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Music from Small Towns

No one is nearby to give lessons, but boys willing
        to needle L-O-V-E and H-A-T-E into their knuckles long before

they sniff the damp walls of a jail cell would not listen
        if there were. Drummers learn rhythm by chopping wood,

guitar players find a few chords and sniff nail polish
        or glue before practice. Since they have nothing

to sing about, that is what they sing. The secret is playing
        long enough to allow the houses where they sleep, the stores

where they buy magazines and gum, the parking lots where fathers
        or brothers ground them in the harmonies of pedal

and clutch, all to find room to breathe inside that nothing.
        The ones who have not driven those streets hear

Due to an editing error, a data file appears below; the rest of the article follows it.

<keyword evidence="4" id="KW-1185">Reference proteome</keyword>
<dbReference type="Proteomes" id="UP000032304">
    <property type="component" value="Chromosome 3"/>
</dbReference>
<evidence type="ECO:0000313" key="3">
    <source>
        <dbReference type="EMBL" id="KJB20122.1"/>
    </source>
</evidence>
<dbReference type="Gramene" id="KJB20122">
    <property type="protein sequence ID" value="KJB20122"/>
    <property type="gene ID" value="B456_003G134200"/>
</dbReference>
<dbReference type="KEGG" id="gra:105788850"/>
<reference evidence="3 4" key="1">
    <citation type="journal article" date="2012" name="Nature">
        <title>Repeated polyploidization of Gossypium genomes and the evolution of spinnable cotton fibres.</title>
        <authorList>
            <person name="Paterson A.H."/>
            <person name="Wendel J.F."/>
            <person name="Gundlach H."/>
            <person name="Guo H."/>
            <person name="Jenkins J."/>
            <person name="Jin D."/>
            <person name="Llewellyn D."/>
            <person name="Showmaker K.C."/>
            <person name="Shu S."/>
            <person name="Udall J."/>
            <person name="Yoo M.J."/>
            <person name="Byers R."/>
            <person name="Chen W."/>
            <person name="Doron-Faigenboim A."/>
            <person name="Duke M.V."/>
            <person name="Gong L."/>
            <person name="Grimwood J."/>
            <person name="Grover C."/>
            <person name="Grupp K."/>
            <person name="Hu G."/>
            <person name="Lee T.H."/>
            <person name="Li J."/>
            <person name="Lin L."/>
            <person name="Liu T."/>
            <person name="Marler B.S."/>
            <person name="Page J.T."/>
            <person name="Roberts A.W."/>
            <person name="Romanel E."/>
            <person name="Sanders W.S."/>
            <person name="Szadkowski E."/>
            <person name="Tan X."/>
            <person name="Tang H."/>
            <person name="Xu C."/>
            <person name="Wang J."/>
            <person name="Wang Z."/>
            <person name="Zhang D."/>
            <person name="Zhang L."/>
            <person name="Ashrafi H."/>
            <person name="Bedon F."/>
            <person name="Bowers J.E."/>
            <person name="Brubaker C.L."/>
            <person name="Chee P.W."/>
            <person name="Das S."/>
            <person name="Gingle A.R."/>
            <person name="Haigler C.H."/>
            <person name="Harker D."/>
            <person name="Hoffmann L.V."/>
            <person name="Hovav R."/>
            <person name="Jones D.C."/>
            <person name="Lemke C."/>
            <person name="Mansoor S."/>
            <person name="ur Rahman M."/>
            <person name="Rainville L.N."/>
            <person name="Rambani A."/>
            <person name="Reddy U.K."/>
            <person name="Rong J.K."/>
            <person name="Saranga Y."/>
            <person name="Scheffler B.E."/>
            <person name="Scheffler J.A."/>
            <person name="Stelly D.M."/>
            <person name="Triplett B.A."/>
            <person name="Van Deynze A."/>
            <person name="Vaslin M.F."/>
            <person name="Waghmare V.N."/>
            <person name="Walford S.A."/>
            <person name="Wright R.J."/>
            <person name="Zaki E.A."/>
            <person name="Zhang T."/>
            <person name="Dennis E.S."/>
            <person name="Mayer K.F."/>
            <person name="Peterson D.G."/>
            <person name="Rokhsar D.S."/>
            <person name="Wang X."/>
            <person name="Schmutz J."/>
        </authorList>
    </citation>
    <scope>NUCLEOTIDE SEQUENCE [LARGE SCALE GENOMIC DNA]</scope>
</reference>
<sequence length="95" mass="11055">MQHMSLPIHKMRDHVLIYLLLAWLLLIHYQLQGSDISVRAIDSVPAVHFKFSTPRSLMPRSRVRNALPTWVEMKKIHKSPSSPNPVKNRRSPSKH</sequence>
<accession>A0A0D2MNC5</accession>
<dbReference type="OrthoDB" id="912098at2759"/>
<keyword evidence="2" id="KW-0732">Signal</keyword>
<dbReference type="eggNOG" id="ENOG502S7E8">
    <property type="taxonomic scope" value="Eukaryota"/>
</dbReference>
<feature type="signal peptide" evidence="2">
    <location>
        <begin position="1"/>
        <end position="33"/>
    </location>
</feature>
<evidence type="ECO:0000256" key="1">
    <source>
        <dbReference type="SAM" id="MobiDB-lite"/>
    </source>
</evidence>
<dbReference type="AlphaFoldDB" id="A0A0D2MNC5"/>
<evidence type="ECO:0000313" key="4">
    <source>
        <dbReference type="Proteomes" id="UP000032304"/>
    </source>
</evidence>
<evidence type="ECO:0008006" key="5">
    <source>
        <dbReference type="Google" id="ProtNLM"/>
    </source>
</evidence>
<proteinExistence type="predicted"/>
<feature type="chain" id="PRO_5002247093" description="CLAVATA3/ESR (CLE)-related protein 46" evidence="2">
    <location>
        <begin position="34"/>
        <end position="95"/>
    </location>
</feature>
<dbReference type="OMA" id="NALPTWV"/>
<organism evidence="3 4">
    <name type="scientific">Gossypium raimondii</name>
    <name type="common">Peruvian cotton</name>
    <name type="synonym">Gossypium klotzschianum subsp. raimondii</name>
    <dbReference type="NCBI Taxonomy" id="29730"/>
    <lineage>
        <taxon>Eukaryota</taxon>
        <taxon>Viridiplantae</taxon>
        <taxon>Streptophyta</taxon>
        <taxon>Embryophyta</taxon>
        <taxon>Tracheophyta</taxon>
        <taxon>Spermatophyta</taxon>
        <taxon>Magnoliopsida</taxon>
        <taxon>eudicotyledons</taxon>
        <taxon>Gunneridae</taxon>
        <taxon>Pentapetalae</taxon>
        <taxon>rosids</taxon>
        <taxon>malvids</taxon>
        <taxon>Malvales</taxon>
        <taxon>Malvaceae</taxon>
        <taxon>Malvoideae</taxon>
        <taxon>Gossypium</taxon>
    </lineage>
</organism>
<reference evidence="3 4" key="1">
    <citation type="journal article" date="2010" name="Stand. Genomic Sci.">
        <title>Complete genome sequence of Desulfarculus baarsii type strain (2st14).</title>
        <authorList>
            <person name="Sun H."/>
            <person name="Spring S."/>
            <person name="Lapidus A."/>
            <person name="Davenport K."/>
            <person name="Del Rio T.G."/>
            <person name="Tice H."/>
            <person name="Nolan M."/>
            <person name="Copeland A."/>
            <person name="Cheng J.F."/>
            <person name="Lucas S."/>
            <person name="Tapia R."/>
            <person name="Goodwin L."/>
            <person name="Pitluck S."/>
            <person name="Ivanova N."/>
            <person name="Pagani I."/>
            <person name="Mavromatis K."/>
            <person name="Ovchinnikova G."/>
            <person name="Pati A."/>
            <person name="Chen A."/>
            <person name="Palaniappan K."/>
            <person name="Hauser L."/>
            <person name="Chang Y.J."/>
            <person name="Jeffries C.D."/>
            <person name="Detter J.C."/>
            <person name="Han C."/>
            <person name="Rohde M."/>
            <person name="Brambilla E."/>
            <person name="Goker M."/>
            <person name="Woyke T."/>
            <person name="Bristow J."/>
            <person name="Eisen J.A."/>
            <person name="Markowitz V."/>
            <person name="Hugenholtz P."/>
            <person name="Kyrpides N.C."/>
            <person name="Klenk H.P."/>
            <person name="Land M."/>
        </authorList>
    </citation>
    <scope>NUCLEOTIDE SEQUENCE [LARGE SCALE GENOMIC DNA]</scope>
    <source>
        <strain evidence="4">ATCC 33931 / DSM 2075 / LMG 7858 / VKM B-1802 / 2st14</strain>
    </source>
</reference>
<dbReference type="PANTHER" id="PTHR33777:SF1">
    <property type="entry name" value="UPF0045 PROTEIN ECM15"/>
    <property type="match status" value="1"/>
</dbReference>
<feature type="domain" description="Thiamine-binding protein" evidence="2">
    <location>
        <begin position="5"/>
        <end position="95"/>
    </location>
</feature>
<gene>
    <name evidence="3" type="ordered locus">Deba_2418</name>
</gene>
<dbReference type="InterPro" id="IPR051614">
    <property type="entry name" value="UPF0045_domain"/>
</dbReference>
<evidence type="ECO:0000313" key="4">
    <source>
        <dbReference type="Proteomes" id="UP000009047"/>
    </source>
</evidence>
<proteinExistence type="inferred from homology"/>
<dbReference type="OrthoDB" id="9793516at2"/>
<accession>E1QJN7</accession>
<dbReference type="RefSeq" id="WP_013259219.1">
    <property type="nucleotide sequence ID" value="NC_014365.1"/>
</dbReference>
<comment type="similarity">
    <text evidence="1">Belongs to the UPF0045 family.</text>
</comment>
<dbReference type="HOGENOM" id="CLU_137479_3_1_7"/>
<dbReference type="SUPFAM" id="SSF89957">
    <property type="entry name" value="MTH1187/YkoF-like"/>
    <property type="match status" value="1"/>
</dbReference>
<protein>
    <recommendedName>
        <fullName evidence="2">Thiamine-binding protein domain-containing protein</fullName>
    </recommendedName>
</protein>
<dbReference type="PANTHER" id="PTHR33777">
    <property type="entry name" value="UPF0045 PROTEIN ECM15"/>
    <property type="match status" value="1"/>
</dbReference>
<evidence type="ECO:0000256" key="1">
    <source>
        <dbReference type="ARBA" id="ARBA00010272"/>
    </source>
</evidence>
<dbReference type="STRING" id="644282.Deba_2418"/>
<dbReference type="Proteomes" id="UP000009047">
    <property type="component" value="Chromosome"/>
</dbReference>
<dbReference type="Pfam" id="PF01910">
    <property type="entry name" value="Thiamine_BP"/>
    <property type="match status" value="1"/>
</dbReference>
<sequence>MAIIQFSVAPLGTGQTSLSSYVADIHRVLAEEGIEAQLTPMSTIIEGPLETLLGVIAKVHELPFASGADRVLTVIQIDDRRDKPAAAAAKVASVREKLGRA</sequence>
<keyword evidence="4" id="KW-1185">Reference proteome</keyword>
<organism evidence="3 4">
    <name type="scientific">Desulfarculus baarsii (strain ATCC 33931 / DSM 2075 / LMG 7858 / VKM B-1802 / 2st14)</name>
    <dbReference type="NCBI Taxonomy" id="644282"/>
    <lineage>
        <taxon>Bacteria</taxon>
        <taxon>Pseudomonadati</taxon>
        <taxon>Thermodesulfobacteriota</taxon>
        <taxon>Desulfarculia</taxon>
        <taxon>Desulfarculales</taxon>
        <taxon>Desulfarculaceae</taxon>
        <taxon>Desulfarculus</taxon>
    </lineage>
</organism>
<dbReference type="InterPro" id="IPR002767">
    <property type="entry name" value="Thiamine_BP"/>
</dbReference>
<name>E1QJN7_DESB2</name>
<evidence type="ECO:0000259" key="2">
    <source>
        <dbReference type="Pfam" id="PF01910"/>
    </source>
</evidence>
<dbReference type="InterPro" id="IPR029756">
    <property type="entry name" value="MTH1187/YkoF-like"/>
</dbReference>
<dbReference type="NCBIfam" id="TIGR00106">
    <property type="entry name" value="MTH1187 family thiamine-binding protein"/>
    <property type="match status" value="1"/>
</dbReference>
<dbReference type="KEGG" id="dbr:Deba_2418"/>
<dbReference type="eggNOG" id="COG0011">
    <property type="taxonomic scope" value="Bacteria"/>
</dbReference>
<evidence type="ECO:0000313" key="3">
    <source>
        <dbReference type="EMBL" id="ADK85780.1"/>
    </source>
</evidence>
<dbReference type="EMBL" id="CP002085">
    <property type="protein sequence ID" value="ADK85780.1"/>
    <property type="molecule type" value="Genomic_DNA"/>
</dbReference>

red lights and blood, car wrecks, crazy sisters, the cost
        of living a life you know you will never understand.

Dust and pollen film windshields, a tire sighs flat.
        Imperfection might prove one form of salvation.

On the sidewalk, a bird that broke its neck
        flying into a window washed too clean.

Empty chords ring out, called for
        by natives and strangers when the runaway sons

glare and play their version of a place
        that didn't know it had a name before it became a song.

Al Maginnes

The Georgia Review

Summer 2013

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